The Science Behind the Succulence

At Aqua Food and Mood we take great in offering some of the most delectable Lebanese cuisine in the country. Our range of dishes, which run the gamut from mixed grills through to a range of vegetarian options, are all designed to ensure the diner experiences just a little bit of Lebanese culture with each mouthful and we are always working to come up with new dishes for our amazing customers.

With that being said, there is also plenty of practical reasoning behind why we do what we do with some of our dishes. Regular diners will not that many of our dishes contain herbs, such as parsley and mint. While this is done partly because they help provide that extra little bit of flavour that really bring the dish together, what many people may not know is that herbs such as these can often be of great benefit beyond simply contributing to the taste of the dish itself.


Parsley is an extremely popular herb that has been used in the cooking of many different cultures for centuries. It grows in Mediterranean climates predominantly, but can be naturalised to a number of other areas when needed.

In many Asian cultures especially, parsley is often ground up and sprinkled on the top of the dish to add that extra little something special. Other cultures will often serve leaves of the plant as a garnish to the main course.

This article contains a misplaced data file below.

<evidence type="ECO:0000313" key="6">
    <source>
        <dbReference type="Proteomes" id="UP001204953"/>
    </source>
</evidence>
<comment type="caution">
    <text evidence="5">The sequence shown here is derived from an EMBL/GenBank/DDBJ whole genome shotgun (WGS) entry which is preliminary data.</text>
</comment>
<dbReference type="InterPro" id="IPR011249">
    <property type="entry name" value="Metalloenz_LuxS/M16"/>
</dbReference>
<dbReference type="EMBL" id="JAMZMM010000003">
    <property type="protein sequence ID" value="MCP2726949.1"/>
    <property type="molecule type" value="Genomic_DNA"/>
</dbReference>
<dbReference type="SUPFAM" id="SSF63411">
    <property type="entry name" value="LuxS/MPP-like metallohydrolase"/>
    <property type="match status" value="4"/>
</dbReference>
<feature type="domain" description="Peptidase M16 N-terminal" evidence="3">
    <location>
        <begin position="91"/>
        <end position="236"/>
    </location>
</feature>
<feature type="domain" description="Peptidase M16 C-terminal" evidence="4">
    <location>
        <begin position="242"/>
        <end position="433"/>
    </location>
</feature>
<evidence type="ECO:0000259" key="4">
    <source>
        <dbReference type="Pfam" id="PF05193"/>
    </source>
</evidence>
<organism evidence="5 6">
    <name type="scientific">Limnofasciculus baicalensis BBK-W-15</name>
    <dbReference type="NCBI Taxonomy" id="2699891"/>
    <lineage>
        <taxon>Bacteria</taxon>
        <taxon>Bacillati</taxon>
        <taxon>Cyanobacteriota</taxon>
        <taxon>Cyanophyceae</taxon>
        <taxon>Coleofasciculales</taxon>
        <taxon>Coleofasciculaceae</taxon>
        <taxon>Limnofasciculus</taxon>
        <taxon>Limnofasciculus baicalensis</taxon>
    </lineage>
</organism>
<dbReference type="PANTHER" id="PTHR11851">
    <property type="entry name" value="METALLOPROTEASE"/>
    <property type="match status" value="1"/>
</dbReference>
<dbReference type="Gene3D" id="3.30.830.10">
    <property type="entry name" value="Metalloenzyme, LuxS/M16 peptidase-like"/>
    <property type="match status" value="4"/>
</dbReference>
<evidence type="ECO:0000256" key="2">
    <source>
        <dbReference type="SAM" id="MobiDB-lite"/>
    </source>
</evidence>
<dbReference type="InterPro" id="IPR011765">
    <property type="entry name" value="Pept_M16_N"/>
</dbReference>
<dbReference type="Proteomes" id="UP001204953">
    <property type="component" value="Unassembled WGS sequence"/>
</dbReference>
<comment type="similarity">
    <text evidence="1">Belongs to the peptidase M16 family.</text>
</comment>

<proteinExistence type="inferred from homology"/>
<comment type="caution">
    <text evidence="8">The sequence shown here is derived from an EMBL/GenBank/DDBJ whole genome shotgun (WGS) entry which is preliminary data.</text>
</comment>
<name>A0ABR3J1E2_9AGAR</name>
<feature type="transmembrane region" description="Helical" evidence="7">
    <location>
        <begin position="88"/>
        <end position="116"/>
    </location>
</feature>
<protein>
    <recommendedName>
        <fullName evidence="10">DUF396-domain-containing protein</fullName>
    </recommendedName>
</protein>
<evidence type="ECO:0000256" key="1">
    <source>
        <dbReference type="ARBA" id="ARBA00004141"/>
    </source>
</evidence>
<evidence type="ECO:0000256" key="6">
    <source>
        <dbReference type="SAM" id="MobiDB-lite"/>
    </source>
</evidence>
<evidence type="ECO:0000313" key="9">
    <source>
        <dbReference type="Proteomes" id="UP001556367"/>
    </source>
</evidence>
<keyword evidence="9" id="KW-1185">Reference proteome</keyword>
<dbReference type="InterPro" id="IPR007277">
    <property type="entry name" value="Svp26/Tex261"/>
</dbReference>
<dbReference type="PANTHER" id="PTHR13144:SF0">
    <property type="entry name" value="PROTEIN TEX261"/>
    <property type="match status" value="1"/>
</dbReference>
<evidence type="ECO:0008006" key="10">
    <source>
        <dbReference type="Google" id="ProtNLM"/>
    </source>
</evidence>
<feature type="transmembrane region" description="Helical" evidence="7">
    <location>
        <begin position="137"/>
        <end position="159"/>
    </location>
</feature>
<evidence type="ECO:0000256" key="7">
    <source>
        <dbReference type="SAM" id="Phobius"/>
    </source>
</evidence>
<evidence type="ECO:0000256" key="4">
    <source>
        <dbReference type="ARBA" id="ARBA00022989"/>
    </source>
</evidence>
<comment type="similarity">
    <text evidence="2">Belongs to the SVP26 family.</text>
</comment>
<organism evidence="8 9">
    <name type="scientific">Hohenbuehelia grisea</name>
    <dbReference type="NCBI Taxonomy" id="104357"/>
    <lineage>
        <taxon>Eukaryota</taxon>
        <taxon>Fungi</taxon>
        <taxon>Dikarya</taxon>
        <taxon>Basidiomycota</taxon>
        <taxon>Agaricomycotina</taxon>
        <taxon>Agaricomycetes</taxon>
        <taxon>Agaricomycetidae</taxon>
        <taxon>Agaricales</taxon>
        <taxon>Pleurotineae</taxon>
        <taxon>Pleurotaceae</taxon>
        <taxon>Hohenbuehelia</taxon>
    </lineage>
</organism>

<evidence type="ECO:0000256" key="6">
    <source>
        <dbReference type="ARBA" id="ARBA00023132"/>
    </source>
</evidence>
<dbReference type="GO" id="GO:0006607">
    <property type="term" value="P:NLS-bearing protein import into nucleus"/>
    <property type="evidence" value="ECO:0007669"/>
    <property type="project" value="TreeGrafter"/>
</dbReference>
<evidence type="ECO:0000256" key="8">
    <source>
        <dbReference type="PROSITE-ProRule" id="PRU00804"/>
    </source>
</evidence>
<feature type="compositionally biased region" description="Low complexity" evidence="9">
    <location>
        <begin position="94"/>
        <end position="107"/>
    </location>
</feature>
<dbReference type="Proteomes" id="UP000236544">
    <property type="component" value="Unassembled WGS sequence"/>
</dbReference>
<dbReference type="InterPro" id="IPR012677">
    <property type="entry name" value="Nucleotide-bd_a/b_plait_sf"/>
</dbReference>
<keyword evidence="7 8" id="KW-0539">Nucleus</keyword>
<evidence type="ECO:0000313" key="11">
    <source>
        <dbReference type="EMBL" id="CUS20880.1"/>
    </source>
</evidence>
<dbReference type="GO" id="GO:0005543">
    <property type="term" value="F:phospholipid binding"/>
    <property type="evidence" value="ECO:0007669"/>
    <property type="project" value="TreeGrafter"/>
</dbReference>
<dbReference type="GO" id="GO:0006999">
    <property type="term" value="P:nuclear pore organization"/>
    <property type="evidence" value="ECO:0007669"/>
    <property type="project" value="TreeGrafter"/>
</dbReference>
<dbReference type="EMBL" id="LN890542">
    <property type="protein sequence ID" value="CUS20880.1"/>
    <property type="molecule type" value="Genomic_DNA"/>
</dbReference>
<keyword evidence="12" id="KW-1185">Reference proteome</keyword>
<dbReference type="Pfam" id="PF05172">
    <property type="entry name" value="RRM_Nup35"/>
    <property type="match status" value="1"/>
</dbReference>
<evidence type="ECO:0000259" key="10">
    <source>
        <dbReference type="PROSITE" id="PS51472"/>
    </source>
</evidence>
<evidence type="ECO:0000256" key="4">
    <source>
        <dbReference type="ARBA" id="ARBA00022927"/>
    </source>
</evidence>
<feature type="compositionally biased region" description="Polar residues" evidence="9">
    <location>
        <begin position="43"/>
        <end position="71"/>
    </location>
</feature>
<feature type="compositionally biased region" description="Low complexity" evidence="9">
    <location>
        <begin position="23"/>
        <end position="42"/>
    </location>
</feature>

While many people recognise the taste benefits of parsley, few know that it also provides a number of health benefits as well. In particular the herb is rich in Vitamins A, C and K but, perhaps more important, it also contains flavonoids an antioxidants. Flavonoids are especially effective for maintaining a good circulatory system, whereas antioxidants are believed to lower the risk of various cardiac diseases and some forms of cancer.


Mint is easily distinguishable by its fresh taste and has been used in a myriad of dishes in all cultures for centuries. This hardy plant is extremely versatile and can be grown practically anywhere in the world, with the exception of places such as Antarctica.

This ready availability has led to many different cultures discovering the joys of the plant and how it can be used to accentuate the taste of an already spectacular dish. For Lebanese dishes the herb is most often combined with lamb, which is a duo that is known to any British person who enjoys a good Sunday roast with lamb and a little bit of mint sauce.

Similarly to parsley, mint has a number of health benefits. Traditionally it has been used by many cultures to relieve chest pains and stomach cramps, with menthol treatments deriving from the herb itself. Generally speaking it can also aid in the digestion of a hearty meal, which is why the herb is so often served alongside dishes that have a fairly heavy meat content.

So there you have it. That is just a small flavour of the reasoning behind some of the culinary choices we make when preparing our dishes. Over time we will keep checking it with more informational pieces relating to the reasoning behind why we do what we do, so be sure to keep an eye out for more updates in the near future.

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